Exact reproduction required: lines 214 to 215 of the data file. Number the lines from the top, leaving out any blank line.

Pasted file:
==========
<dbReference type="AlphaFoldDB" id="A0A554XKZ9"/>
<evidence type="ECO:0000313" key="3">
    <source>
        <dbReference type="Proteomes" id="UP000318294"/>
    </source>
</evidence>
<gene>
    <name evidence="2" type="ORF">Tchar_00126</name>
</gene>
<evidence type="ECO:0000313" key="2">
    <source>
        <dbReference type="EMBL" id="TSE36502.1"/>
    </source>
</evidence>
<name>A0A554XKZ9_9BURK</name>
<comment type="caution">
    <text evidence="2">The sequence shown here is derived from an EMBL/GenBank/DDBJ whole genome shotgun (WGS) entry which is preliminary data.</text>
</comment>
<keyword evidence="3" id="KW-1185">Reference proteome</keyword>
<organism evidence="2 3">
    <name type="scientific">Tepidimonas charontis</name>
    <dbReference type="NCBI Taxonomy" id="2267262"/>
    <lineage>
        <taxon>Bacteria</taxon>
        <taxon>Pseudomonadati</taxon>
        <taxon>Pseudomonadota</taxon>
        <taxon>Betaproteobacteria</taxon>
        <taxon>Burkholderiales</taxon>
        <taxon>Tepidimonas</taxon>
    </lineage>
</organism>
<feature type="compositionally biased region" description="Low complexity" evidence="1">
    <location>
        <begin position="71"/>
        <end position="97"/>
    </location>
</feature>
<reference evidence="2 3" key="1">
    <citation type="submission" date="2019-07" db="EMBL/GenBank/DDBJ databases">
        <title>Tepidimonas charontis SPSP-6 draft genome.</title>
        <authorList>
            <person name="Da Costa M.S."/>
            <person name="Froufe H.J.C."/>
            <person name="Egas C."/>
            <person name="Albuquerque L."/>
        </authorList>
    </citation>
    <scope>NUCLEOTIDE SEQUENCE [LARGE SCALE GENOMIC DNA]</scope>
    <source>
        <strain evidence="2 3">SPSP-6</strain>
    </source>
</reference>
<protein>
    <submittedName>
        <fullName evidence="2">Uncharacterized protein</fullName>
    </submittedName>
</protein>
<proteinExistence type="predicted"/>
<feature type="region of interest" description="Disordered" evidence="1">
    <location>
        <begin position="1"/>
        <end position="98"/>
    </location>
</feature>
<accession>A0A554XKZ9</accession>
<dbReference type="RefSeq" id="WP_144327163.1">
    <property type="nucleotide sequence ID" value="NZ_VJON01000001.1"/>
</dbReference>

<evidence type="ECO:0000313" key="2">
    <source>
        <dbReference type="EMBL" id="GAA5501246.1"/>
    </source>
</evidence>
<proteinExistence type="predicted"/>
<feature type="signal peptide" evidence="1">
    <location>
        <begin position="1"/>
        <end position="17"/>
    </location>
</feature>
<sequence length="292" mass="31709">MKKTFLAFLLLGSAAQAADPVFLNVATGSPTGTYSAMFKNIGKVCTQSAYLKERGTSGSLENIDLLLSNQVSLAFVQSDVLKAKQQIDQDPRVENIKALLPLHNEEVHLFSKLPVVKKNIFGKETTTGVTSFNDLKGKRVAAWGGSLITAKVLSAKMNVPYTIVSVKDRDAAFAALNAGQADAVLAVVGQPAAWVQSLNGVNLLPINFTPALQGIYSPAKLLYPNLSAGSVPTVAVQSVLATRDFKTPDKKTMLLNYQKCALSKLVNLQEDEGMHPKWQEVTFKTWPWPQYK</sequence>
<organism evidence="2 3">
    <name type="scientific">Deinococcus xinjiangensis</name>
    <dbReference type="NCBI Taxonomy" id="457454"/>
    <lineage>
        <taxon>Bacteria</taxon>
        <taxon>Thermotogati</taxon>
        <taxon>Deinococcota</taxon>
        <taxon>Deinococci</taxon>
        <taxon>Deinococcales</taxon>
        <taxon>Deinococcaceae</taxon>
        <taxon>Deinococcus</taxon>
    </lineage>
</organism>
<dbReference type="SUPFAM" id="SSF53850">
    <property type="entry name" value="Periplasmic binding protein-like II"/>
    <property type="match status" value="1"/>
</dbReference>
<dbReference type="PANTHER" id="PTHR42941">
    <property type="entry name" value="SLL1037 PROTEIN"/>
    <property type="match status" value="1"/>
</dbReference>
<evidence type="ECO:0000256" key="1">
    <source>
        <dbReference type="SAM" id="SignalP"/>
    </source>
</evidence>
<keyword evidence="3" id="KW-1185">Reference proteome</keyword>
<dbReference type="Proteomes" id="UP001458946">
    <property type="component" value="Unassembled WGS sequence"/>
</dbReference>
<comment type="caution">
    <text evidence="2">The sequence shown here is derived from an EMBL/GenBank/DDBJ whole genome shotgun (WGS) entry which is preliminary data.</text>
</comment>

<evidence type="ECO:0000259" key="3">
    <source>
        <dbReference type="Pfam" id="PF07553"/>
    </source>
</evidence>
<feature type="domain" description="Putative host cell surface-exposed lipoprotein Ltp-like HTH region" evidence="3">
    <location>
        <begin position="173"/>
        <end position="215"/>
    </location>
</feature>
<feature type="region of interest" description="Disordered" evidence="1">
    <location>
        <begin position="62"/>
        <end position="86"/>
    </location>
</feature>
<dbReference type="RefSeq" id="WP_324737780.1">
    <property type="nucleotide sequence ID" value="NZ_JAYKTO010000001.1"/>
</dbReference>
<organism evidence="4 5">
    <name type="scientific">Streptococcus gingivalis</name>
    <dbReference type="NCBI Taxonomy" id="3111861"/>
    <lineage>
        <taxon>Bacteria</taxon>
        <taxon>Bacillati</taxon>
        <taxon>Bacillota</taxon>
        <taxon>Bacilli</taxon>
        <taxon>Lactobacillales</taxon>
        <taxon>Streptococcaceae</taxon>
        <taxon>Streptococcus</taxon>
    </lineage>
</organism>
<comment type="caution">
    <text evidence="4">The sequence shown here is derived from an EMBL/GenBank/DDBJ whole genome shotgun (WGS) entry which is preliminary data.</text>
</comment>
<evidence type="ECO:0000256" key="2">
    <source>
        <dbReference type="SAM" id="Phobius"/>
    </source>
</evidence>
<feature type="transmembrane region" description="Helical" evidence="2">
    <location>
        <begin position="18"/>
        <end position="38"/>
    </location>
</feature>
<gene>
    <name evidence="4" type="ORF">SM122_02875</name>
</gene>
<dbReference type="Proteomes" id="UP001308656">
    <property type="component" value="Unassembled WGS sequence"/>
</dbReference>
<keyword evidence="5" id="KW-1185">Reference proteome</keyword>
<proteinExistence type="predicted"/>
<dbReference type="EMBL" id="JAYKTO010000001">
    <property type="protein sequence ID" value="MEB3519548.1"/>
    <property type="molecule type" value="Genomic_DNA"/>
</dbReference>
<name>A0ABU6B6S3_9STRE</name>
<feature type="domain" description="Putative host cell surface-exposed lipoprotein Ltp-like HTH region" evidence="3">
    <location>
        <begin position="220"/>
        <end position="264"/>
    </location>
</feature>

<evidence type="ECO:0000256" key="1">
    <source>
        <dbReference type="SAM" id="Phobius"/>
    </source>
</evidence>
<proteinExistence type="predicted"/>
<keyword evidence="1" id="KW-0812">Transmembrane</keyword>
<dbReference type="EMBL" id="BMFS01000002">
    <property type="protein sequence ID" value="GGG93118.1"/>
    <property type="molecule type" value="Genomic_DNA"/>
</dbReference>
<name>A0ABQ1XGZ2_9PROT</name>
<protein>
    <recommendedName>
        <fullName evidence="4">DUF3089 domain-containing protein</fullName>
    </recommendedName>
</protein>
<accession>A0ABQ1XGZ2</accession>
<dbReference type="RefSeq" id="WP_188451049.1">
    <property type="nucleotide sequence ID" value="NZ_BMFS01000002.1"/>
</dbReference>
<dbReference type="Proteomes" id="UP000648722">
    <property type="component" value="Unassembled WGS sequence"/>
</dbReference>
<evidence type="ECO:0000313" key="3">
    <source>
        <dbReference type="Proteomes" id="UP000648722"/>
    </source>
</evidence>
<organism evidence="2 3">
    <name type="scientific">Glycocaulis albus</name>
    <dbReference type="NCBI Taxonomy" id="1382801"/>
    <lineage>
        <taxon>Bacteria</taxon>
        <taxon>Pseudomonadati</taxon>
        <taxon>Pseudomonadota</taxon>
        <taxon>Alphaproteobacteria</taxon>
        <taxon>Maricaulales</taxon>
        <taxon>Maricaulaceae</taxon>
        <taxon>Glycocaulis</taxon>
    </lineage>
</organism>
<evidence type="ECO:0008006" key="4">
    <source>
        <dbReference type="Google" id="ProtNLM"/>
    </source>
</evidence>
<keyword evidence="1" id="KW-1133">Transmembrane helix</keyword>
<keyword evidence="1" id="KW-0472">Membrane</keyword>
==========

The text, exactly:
        <taxon>Bacteria</taxon>
        <taxon>Pseudomonadati</taxon>